The number of women serving as trustees of Jewish charities has risen in the past year, but remains below the national average.
A survey timed to coincide with International Women’s Day revealed that under 32 per cent of trustees at the community’s 80 biggest charities were women — an increase from 29 per cent last year. The national average is 36 per cent.
Only nine of the charities’ boards had a majority of female trustees. Jewish Women’s Aid was the only organisation with an all-female board, while 16 of the charities had all-male boards.
Another 14 charities had only one female trustee each. Emunah, which supports children at risk in Israel, was the only group which had one male trustee on an otherwise all-female board.
The figures were compiled by Ben Crowne, a forensic accountant and author of a series of articles looking at Jewish charities.
He researched details of the trustees at dozens of Jewish and pro-Israel charities with incomes of more than £1 million a year, as well as charities which come under the Jewish Leadership Council’s umbrella, for the statistics.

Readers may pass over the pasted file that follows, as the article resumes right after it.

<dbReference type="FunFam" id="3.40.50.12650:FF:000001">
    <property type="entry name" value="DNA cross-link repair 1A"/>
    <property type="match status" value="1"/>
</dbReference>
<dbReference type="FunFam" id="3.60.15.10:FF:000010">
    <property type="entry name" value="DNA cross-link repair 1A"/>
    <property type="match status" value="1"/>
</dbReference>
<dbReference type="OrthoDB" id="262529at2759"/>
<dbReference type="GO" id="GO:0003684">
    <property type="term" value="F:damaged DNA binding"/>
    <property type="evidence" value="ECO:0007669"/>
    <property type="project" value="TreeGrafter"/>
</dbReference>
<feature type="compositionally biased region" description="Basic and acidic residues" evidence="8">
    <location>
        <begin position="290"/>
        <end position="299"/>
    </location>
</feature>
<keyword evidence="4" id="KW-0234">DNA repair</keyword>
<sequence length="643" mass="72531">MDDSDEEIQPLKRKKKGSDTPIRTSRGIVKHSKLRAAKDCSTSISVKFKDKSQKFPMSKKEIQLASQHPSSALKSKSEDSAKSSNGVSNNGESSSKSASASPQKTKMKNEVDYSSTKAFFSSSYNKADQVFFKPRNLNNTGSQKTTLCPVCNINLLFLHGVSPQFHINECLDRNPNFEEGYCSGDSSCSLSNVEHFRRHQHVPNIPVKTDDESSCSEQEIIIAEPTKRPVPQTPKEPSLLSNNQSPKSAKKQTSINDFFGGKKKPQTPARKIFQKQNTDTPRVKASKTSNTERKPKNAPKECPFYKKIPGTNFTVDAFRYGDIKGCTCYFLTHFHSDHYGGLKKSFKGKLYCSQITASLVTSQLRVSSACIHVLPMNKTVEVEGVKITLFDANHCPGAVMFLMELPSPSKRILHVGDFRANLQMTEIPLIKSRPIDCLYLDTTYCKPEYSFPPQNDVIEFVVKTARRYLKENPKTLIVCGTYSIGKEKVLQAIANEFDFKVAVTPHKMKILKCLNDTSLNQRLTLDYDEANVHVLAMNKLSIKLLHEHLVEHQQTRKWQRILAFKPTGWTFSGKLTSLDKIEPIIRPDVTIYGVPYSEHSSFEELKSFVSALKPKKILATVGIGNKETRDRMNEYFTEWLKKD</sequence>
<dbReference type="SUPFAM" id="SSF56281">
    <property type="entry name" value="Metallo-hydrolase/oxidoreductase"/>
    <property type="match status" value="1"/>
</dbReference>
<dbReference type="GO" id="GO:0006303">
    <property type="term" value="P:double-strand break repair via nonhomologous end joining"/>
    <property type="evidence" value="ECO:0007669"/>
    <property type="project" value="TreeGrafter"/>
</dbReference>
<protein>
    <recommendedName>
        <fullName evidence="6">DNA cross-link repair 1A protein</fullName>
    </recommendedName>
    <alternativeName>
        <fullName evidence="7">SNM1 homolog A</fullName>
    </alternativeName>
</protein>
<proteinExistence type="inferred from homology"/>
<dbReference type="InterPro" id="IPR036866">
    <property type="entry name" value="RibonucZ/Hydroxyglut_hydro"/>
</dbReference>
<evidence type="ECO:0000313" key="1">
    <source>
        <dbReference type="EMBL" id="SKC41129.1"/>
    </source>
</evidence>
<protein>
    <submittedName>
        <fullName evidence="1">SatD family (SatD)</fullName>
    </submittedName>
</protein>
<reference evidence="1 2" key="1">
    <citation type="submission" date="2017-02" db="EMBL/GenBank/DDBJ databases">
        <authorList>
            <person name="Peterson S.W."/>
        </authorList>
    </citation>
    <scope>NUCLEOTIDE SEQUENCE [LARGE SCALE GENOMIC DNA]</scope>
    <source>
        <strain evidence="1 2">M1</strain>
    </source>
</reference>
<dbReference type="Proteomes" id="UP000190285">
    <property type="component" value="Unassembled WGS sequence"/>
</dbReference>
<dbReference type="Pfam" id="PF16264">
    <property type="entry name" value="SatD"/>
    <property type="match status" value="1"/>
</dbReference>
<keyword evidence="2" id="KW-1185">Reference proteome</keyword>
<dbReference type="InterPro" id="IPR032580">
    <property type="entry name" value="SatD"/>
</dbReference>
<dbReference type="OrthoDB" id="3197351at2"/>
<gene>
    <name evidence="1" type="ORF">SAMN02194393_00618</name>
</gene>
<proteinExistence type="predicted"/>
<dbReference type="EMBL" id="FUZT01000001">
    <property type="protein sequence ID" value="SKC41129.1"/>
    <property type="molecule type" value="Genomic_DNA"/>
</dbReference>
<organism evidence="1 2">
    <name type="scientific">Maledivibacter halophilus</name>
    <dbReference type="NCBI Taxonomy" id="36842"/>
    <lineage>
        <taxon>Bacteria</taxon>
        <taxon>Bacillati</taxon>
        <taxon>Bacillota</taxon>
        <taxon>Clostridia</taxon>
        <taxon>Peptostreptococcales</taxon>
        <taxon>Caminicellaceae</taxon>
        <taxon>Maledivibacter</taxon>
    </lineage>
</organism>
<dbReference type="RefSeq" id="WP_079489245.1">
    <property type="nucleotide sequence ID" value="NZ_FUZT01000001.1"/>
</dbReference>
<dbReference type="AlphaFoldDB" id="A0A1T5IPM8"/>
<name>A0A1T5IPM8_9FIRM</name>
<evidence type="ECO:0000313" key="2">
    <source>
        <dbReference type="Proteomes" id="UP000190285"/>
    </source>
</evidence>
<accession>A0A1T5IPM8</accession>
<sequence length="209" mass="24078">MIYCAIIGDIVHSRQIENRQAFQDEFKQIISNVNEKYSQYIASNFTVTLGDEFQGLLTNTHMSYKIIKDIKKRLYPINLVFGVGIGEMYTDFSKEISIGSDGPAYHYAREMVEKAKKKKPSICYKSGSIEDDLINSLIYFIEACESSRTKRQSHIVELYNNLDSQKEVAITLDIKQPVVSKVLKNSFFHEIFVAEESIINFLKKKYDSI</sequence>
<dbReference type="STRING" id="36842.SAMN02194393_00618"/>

Mr Crowne found that 83 per cent of the charities had boards with male majorities, while just 11 per cent had female majorities. He calculated that there are fewer women trustees at the larger charities. Of the ten organisations with the largest incomes, only one had a majority of female trustees. Only 28 per cent of trustees at these top ten charities were women.
Of the JLC’s council of membership — the charity’s top body which meets quarterly “to discuss the strategic issues that affect the Jewish community in the UK” — five of the 34 members were women. Five of the JLC’s 17 vice-presidents are women.
|THE PRESENT SITUATION
|No female trustees
|1 female trustee
|Majority male board
|50:50 gender balance
|1 male trustee
|No male trustees
As part of its work around IWD, the JLC has been profiling leading women from the community and highlighting work carried out by its members on behalf of women.
A national analysis of British charities carried out by the Cass Business School with involvement from the Charity Commission and the government last November found that across the country, 36 per cent of trustees are women.
Mr Crowne said: “Women remain systemically under-represented in leadership positions across our community.
“Charities should be representative of the community they support; but at the current rate of progress, charity boards won’t be gender-balanced until 2030.”